Don’t try to conflate them. There is no “pain and misery” created from fetuses that were never conceived.

    • #10
    • November 3, 2015, at 2:43 PM PST
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  11. Shawn Buell, Jeopardy Champ! Contributor

    Herbert:

    Are there any restrictions on people who reload ammo? I’m from Georgia, and 35 years ago when I was amongst the hunting crowd, I don’t think there was any restrictions at all. Would seem ripe for safety concern legislation….

    None that I’m aware of – I’m just saying that these are possible things they could do.

    • #11
    • November 3, 2015, at 2:45 PM PST
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  12. Tom Meyer, Common Citizen Contributor

    Majestyk: What if the Massachusetts legislature decided to place a $5,000 tax on each round of ammunition in an obvious attempt to restrict peoples’ right to keep and bear arms?

    Shhhhh! Don’t give them ideas!

    • #12
    • November 3, 2015, at 2:46 PM PST
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  13. Shawn Buell, Jeopardy Champ! Contributor

    Tom Meyer, Ed.:

    Majestyk: What if the Massachusetts legislature decided to place a $5,000 tax on each round of ammunition in an obvious attempt to restrict peoples’ right to keep and bear arms?

    Shhhhh! Don’t give them ideas!

    The price of your trip to the firing range just went up a tad, Tom. :D

    • #13
    • November 3, 2015, at 2:50 PM PST
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  14. Jennifer Johnson Inactive

    Majestyk:Abortion and Contraception are two different issues.

    Of course they are not identical issues, but there is some overlap between them. For example, contraception induces people to engage in sexual activity they might not otherwise engage in, with people they might not otherwise engage with. The justices in Planned Parenthood vs. Casey even acknowledged the connection:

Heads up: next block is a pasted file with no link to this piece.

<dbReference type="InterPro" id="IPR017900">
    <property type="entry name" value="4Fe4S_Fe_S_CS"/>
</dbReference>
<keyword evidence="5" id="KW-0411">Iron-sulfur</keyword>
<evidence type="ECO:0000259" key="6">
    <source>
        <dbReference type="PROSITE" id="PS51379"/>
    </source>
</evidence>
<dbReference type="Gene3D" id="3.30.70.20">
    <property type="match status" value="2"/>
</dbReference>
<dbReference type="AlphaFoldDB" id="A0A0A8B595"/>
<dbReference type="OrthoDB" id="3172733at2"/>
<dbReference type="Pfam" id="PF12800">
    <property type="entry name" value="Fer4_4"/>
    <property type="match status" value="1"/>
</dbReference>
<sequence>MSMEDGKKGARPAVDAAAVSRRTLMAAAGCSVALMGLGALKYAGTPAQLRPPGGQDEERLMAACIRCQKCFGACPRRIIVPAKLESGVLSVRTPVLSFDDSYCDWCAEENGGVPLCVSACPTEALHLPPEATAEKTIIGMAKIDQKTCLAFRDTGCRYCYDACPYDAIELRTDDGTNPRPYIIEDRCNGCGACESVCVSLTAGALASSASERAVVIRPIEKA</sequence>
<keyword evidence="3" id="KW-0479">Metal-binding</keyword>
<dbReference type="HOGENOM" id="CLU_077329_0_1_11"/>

“in some critical respects abortion is of the same character as the decision to use contraception… for two decades of economic and social developments, people have organized intimate relationships and made choices that define their views of themselves and their places in society, in reliance on the availability of abortion in the event that contraception should fail.”

    • #14
    • November 3, 2015, at 2:53 PM PST
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  15. Shawn Buell, Jeopardy Champ! Contributor

    Jennifer Johnson:

    Majestyk:Abortion and Contraception are two different issues.

    Of course they are not identical issues, but there is some overlap between them. For example, contraception induces people to engage in sexual activity they might not otherwise engage in, with people they might not otherwise engage with. The justices in Planned Parenthood vs. Casey even acknowledged the connection:

    “in some critical respects abortion is of the same character as the decision to use contraception… for two decades of economic and social developments, people have organized intimate relationships and made choices that define their views of themselves and their places in society, in reliance on the availability of abortion in the event that contraception should fail.”